They encouraged him to build more frames and sell them, so he got busy making the first run of 30 Greyborg Warp frames in 2009. A friend named Vladimir (ES member Accountant) bought one of these frames, and was so impressed with it, he asked Zvonimir if he would like to form a company with him to sell them world-wide, and to also to develop new products. This was the beginning of the company Zelena Vozila (“Green Vehicles” in Croatian). At this time, the frames were designed around the Crystalyte 5305 motor using a 72V / 40A controller.


The Crystalyte 5305

The Crystalyte 5404/5405/5406. Until the Cromotor, this was the most powerful E-bike hubmotor. The narrower width of the “X5” family of hubmotors allows them to still fit seven speeds.


From that point on, growth has been steady. The first prototype frames had used 12V sealed-lead-acid (SLA) batteries, Crystalyte 5-series motors and high-amp Kelly controllers. The triangulated rear swingarm was set-up to accept a shock absorber between 145mm-185mm in length. Feedback from the first round of builders was vital in deciding on useful improvements to the frames, so that other optional motors, controllers, and batteries will be easier to fit in the next “V2” version.



48 Headway 3.7V cells made from the safe LiFePO4 chemistry at 10-Ah each = 72V / 20-Ah. These are part number 38120 (38120 = 38mm diameter /120mm long), Notice on this next version (V2), the BB and the swingarm pivot are concentric.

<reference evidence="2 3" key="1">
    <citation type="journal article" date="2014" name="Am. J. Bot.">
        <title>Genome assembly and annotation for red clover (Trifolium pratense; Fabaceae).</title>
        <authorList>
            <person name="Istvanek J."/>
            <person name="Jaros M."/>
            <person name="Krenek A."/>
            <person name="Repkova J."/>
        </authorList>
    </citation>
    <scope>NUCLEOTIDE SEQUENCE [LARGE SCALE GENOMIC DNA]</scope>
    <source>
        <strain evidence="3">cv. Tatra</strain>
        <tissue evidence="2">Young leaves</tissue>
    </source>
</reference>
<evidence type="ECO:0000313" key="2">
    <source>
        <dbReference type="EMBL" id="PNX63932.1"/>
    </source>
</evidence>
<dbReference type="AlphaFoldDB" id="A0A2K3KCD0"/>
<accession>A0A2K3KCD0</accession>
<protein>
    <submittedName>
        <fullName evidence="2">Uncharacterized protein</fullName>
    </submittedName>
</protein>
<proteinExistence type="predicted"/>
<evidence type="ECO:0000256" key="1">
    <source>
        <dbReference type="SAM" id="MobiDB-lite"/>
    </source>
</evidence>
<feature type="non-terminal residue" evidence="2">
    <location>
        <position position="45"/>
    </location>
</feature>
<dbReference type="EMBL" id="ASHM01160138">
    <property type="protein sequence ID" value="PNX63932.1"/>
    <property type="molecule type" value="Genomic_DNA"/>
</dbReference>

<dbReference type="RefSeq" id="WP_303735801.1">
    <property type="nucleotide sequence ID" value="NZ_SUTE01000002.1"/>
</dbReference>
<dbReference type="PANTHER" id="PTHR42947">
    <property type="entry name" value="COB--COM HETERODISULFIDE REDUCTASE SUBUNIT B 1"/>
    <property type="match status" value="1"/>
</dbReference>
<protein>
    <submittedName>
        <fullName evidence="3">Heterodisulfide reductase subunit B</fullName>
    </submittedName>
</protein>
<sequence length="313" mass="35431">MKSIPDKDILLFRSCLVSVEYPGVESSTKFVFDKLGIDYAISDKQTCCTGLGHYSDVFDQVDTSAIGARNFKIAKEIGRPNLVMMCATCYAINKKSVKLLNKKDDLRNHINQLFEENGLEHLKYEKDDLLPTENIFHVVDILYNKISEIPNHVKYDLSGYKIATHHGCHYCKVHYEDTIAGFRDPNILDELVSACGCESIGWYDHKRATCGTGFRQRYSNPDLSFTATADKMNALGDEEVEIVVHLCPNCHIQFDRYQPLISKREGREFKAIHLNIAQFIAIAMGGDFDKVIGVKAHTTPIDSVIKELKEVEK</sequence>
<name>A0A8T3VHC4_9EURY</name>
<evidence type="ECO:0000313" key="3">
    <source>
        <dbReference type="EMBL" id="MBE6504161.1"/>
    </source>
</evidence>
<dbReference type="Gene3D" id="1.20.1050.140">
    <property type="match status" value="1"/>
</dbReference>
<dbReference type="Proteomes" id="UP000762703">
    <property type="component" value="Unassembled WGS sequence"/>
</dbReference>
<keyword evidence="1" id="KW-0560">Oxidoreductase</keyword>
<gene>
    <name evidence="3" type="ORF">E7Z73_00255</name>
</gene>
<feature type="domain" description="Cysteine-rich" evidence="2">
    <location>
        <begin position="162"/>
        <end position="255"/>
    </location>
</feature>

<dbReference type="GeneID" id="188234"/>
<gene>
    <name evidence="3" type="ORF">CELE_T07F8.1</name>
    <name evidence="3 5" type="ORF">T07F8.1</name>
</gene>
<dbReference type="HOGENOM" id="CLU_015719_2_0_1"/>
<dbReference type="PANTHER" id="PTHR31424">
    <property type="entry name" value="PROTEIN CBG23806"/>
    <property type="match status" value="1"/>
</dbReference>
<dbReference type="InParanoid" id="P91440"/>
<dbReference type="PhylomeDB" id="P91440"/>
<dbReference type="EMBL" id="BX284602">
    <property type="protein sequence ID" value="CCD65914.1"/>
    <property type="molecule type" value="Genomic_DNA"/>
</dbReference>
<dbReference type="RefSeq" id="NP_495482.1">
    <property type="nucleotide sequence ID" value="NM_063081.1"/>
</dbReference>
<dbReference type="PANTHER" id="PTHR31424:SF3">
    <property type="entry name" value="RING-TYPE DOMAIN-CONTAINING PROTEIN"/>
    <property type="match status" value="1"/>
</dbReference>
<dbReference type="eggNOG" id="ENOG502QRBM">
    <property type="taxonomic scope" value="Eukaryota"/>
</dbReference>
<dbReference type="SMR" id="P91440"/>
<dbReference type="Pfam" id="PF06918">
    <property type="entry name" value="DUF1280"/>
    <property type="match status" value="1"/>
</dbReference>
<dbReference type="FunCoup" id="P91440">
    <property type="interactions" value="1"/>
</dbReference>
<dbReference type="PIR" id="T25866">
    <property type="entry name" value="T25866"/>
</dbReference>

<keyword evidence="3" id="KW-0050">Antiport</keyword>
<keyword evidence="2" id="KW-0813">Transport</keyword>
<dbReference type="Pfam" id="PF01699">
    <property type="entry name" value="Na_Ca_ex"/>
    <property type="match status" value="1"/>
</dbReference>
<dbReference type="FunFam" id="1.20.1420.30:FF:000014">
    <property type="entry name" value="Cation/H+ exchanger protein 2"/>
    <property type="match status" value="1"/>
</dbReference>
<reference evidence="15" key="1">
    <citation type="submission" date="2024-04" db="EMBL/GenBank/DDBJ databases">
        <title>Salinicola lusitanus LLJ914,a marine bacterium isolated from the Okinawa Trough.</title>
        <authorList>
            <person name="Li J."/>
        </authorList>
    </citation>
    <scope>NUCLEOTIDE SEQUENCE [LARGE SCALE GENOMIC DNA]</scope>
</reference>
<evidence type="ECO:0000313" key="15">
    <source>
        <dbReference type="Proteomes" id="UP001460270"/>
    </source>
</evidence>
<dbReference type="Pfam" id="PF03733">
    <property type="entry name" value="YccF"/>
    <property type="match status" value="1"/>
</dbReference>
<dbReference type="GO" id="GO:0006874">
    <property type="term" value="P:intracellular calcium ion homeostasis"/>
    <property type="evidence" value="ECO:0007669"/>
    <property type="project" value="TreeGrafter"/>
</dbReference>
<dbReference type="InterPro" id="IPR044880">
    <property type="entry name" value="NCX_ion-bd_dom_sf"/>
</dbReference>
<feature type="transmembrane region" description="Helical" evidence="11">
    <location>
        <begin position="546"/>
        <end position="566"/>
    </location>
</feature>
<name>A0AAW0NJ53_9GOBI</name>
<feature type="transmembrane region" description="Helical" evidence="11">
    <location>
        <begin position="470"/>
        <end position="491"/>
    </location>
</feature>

In 2012, ES member “zombiess” (from Ventura, California) bought a Greyborg frame. He was so happy with the performance, he travelled to Croatia to find out more information, and he came home as the North American dealer for Greyborg frames.

To date, there have been over 200 Greyborg Warp frames sold, but for the next part of this story, we must move on to the next big stage in their growth, which resulted from the most powerful hub-motor in production today. They developed it to satisfy their customers requests….the Cromotor . The powerful Cromotor has been a big success, with over 500 units sold worldwide.



The popular and well-known 9C is on the left (of course!), and the first-gen Cromotor used a very similar stator, but is twice as wide to allow the most amps possible, while still fitting in a bicycle frame.


The Cromotor was made for the Greybog Warp frame. And while Greyborgs have been built up using a variety of motors, the Cromotor has also been installed in a variety of frames. The Greyborg Warp swingarm was improved to allow the Cromotor to fit better, and the V2 swingarm pivot was also redesigned to incorporate a concentric Bottom-Bracket, a sophisticated feature which eliminates chain-growth issues.